Emily Haines and the Soft Skeleton
Knives Don't Have Your Back
Last Gang Records 10.07.06 by Eric Nielsen
Canadian, Emily Haines says that since she was young she's always written these simple songs driven by the piano, played with the mute pedal on. You can hear the piano move these soft pieces, laying out the pallete for her sweet, thoughtfulness.
Her voice is really pleasant and has a nice warm, rich and low range that makes it very intimate. Along with a sure, confident, higher range that moves around the piano with ease.
Most pieces start off with a simple piano line, leading the voice through a melody that closely follows the piano line and adds the instrumentation as the song builds. Structures are buoyed by string arrangements and affected guitars in a most delicate way. The pieces drift by as the sun crosses the sky, in an almost imperceptible way.
You can hear archetypes of other things throughout; Tori Amos, Liz Phair and some Beatles movements/sounds. The instrumentation and the arrangements are almost whimsical, sweet and delicious, very morning friendly.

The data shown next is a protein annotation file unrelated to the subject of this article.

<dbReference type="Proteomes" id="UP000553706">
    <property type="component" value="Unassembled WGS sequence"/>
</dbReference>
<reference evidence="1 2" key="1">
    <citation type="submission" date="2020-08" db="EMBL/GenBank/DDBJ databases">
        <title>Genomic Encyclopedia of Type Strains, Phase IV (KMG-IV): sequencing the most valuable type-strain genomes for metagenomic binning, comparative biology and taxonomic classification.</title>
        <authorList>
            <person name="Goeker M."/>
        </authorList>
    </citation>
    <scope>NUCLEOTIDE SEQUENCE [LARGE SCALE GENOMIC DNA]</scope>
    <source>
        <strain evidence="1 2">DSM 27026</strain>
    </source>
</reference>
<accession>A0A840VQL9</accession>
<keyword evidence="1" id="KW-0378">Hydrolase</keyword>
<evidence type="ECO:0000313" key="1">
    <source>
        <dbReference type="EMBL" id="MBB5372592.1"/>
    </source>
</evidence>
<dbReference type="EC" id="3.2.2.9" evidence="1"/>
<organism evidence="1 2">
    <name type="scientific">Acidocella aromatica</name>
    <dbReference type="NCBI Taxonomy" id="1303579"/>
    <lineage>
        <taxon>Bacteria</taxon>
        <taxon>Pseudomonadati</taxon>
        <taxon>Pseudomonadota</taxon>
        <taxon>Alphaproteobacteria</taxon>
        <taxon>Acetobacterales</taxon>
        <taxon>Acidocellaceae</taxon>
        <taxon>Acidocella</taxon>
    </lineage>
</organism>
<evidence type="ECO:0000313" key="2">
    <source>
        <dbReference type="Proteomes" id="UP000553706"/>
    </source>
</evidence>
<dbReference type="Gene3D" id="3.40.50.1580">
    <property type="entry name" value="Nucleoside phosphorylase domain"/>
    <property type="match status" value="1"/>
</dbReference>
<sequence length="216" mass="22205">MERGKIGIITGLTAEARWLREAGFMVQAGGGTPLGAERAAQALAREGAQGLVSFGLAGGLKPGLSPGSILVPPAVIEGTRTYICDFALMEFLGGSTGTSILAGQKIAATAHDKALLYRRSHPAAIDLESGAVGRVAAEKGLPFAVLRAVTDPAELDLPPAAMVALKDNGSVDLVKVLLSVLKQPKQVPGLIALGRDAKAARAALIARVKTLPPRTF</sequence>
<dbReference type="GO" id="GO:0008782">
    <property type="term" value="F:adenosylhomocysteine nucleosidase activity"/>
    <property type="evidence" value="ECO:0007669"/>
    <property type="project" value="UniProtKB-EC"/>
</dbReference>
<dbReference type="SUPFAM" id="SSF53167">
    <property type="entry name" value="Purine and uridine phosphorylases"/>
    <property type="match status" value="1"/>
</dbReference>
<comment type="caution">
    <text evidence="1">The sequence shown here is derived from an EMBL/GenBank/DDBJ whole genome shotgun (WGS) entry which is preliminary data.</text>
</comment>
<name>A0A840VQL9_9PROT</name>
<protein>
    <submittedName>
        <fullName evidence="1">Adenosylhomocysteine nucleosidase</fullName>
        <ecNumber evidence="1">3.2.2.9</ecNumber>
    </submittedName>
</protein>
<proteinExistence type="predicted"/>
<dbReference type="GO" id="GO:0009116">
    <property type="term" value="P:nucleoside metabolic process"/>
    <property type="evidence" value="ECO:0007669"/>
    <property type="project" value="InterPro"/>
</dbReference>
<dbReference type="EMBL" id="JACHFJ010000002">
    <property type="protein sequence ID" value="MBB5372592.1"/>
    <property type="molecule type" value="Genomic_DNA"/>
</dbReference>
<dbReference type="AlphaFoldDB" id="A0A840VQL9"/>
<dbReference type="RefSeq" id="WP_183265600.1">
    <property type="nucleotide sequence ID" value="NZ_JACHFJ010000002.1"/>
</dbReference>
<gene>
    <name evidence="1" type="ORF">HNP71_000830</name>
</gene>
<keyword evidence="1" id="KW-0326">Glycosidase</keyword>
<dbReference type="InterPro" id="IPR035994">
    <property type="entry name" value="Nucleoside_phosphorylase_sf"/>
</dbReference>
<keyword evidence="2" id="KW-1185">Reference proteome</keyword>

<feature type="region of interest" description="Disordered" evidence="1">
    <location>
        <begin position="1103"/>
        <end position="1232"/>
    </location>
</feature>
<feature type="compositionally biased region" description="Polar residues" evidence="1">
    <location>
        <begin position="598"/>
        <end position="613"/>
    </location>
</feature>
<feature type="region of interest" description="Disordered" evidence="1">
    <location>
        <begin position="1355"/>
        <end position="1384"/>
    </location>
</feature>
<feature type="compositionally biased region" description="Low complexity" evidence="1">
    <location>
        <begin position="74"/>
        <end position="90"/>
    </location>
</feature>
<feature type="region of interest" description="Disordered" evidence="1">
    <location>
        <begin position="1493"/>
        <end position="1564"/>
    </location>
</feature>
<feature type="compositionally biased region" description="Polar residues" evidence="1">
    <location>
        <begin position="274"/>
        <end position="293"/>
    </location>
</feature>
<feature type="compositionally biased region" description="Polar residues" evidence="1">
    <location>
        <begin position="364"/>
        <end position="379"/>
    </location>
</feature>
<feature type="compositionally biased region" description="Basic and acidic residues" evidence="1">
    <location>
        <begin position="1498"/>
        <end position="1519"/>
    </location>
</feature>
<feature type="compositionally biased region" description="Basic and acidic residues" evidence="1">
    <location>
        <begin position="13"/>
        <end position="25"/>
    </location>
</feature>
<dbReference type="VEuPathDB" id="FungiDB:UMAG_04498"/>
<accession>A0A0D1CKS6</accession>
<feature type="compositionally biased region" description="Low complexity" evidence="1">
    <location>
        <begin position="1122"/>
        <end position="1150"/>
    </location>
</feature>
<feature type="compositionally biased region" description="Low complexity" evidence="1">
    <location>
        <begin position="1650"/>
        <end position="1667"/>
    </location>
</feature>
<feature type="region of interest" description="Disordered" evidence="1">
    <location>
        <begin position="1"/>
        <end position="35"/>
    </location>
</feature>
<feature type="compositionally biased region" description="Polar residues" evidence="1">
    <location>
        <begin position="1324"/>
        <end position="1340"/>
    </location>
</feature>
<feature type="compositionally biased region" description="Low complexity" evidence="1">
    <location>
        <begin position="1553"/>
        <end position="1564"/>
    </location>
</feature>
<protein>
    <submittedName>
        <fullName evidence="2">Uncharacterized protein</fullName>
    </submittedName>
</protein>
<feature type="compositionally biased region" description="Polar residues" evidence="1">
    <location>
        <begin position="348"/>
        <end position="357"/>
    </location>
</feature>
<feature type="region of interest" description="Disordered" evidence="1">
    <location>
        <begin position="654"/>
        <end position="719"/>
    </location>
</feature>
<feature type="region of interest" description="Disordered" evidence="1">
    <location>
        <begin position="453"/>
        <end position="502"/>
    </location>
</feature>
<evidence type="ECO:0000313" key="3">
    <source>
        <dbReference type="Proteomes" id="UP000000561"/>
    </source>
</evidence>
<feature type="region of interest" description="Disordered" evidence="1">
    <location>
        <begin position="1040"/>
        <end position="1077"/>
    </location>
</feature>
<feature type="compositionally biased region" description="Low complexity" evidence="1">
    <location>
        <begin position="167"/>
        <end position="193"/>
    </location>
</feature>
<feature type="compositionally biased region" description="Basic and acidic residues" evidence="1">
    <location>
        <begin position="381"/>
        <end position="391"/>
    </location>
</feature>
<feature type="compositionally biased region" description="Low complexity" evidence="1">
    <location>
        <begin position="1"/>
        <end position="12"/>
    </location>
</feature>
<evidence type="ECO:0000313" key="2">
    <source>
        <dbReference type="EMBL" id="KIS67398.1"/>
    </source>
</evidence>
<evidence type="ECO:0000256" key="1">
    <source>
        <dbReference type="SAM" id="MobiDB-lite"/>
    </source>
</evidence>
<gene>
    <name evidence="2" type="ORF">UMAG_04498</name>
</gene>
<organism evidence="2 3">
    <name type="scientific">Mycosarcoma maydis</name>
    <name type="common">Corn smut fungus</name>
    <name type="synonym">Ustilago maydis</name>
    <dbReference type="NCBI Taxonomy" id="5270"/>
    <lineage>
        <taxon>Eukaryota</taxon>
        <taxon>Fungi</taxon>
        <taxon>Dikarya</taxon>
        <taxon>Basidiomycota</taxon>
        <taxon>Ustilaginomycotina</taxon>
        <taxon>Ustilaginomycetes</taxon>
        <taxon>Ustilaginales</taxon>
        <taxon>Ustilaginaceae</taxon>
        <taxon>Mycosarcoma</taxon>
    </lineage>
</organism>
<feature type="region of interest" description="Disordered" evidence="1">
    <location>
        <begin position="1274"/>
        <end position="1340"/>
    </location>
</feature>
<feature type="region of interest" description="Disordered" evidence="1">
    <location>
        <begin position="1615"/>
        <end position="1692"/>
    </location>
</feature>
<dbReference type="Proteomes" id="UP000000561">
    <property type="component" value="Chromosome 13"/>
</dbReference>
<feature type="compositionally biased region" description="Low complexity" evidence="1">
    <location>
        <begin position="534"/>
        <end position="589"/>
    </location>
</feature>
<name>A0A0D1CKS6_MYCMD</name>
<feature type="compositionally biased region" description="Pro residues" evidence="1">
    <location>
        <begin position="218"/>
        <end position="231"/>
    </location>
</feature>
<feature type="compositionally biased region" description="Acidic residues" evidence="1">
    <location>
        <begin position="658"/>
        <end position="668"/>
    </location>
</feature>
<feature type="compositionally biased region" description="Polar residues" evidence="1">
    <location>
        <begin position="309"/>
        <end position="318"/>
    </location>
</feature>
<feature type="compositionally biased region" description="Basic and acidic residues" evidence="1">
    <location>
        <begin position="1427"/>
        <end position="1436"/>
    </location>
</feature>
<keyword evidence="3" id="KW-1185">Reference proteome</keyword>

For most of the songs there is only piano and voice, adding to that feeling of familiarity and of being in the same room with the artist. The closeness is conveyed through the soft singing, almost whispering that she uses throughout the disc.
Mostly Waving has a kind of Portishead vibe with sweet horns and a voice that sits right in the pocket as it moans and shimmers. This track stands out on the disc as being more fleshed out orchestrally and has a piano line that bounces, leading the way as the voice sits tight and the drums keep moving in the back of the mix.
All of the instruments are treated with a soft brush so that they fit in without anything popping out at you. Everything seems nearly perfect in this otherworld that Haines creates. There is a slight whisper of danger in the background that never ferments; it gets close and then the song ends, and another sweet piano line opens the next piece.
The solemn melancholy of the lyrics and voice strike a nice balance with the always elegant piano lines. Put this album on in the morning, on the way to work or over your first cup and have a listen.
Emily also fronts Metric (who have opened for the Rolling Stones and also release their records on Last Gang) and has contributed to the Broken Social Scene.
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